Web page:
Disaster Relief

Disaster Relief

Helping others in a time of crisis is perhaps one of the most basic aspects of our faith in Christ. When we hear of someone in need, something deep within us stirs and urges us forward to see how we can help. Children understand when someone is hurting. In fact, they often grasp this much better than we do. Through all of our layers of reasoning, distraction, and comfort, we’ve gotten pretty good at ignoring the pain of others. But children have a special way of taking on the pain of those around them, and they feel it deeply. They want to help any way they can. That is why it’s so important to teach our children about disaster relief.

There are many ways of doing this, but here are just a few ideas you can use to introduce your children to disaster relief:

Praying for Disaster Relief Chaplains and Workers

pray for disaster relief volunteers

In one of my earliest experiences with Baptist Disaster Relief, I learned firsthand the precious value of those who support the ministry from behind the scenes.

Hurricane Hugo had devastated huge areas of our state of South Carolina. A friend from our church offered to care for our two preschool-aged children so that my husband and I could both serve with a Disaster Relief (DR) unit in a hard-hit area. Others in our church prayed as we served. The experience convinced me that those in support roles back home are just as much a part of the ministry of Disaster Relief as those on site in the disaster area.

You can be part of the DR ministry by praying for the chaplains and other volunteers who respond to offer help, hope, and healing to disaster survivors.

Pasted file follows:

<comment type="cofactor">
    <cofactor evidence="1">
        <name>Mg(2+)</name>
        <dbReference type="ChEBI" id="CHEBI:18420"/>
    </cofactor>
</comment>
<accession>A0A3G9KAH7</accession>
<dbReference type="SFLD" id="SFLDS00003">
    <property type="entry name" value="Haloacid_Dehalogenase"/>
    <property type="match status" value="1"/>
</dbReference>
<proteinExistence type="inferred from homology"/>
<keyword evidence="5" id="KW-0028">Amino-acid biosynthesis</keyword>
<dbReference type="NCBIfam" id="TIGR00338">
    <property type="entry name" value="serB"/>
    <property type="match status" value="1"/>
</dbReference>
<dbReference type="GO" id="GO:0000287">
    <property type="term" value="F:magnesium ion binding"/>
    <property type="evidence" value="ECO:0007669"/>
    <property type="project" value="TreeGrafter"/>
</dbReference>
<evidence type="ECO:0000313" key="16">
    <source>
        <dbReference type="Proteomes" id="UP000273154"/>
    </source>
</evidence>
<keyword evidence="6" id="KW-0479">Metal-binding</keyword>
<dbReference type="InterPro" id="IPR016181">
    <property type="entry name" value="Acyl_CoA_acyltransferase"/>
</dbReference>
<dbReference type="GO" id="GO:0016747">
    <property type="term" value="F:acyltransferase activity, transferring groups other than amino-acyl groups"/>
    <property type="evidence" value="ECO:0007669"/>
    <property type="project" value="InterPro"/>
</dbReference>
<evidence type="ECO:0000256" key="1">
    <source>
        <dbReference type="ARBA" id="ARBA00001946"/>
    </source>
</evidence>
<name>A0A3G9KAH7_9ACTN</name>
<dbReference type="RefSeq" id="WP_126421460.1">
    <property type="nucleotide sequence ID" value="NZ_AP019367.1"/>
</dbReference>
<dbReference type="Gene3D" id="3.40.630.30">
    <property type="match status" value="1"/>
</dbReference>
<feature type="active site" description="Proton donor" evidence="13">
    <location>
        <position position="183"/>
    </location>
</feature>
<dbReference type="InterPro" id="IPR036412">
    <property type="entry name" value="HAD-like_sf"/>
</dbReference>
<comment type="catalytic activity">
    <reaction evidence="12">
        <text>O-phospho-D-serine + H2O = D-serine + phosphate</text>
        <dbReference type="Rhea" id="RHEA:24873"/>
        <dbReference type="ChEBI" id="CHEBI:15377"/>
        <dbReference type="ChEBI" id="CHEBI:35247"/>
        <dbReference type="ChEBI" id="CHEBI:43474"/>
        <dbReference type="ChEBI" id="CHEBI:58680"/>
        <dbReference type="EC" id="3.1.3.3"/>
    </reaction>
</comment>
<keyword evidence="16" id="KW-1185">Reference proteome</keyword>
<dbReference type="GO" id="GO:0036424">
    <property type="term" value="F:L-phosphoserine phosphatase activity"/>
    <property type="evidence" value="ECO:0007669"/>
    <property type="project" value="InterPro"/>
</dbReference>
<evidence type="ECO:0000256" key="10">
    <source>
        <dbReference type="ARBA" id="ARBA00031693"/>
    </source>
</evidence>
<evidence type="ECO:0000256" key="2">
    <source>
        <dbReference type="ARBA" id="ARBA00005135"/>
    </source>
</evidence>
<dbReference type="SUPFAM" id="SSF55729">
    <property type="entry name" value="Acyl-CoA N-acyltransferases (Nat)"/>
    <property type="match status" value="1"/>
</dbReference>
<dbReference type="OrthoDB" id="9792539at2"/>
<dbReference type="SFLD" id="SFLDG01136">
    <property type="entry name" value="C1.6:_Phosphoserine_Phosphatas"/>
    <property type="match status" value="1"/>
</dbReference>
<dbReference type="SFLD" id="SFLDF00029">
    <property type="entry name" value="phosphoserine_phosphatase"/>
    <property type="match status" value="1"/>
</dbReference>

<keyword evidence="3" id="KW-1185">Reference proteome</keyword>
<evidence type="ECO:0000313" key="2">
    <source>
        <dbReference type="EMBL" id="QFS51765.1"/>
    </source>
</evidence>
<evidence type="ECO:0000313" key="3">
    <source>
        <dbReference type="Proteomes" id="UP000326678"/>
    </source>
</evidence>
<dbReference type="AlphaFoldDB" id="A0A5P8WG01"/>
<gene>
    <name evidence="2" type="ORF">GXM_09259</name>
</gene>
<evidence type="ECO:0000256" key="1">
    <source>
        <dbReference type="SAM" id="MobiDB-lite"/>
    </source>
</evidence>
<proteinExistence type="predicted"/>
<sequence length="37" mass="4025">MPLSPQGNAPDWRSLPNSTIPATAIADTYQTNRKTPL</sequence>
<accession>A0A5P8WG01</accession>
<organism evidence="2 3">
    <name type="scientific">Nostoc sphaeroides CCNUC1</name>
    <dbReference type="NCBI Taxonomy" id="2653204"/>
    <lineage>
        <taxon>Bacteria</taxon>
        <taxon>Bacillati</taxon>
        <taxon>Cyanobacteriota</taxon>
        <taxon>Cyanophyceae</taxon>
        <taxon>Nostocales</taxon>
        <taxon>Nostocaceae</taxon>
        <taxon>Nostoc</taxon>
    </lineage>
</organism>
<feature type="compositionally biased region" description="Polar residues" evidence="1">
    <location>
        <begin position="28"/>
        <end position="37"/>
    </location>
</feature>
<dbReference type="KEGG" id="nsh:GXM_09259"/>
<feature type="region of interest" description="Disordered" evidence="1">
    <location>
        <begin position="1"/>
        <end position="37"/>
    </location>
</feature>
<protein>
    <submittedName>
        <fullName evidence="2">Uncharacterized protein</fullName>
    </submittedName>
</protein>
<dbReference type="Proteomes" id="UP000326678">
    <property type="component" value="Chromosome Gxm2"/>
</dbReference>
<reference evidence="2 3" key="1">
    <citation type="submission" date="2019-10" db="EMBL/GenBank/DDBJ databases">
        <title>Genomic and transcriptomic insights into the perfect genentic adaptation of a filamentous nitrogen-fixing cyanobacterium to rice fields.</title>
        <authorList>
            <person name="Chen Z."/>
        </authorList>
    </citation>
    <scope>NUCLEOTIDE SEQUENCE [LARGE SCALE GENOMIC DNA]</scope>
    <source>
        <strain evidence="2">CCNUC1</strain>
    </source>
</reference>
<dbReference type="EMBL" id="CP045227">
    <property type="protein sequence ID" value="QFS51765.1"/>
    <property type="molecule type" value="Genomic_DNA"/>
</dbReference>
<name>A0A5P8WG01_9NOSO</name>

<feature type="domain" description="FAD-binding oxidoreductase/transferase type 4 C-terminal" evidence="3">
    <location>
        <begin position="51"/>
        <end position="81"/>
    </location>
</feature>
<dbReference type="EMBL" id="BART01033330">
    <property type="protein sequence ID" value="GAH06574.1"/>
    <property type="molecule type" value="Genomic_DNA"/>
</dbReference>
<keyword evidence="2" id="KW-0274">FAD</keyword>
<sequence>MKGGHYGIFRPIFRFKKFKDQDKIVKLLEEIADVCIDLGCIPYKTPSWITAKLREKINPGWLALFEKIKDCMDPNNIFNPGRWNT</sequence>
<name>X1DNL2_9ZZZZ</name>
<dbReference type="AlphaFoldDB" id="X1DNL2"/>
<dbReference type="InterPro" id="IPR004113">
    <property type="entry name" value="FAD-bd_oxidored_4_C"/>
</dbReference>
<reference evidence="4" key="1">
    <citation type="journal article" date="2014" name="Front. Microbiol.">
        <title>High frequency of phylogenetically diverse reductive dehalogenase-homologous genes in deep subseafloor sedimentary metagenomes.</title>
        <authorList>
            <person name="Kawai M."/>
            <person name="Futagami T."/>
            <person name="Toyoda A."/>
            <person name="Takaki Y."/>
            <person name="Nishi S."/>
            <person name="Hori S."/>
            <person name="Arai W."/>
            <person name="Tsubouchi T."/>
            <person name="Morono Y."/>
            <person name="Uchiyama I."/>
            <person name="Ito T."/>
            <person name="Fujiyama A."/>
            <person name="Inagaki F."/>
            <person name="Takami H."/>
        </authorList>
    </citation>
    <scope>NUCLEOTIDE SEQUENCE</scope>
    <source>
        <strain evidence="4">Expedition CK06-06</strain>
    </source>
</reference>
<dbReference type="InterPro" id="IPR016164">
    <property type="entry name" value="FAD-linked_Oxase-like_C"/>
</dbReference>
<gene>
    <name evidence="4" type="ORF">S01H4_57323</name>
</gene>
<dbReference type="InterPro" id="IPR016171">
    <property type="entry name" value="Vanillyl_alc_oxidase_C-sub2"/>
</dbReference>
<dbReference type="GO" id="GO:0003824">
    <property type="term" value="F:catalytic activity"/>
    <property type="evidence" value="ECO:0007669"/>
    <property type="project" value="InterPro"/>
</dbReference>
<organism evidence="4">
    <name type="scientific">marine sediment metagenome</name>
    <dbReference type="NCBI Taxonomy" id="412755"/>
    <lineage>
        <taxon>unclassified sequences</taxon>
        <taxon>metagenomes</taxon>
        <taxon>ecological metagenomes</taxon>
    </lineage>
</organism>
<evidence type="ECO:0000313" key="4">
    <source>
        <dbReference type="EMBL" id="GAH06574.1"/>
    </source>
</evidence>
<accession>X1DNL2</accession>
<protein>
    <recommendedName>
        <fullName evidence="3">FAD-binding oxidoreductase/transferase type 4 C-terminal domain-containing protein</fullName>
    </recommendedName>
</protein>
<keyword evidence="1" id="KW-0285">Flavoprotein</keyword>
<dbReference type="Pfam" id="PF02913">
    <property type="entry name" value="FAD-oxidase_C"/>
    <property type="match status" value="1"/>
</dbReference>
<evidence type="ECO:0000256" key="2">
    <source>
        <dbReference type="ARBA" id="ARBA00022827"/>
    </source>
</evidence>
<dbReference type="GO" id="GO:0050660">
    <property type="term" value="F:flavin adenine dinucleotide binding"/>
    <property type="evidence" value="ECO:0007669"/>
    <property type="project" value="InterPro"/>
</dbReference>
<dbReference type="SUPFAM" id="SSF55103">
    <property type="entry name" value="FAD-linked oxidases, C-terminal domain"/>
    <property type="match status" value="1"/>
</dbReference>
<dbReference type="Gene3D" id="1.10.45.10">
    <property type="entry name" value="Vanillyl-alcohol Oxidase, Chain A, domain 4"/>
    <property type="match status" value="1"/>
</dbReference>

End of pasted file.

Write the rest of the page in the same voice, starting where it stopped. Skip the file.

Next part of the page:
Pray for open eyes to see inner needs.

Reflections of a Disaster Relief Worker

Disaster relief child care

This month in Mission Friends, we will learn about chaplaincy in disaster relief. Several years ago, I felt led to receive training in Disaster Relief Child Care through Alabama Baptist Disaster Relief, which is part of Southern Baptist Disaster Relief through the North American Mission Board. Though the Disaster Relief Child Care workers are not officially trained as Disaster Relief chaplains, I feel that we serve in a similar capacity to the children as we care for them and help them at the time of a disaster. I have been privileged to serve on Disaster Relief Child Care teams in a couple different places. One was a year following hurricane Katrina in New Orleans, and in northeast Alabama the week following the 2011 tornadoes. These are some of my reflections on serving in disaster relief.

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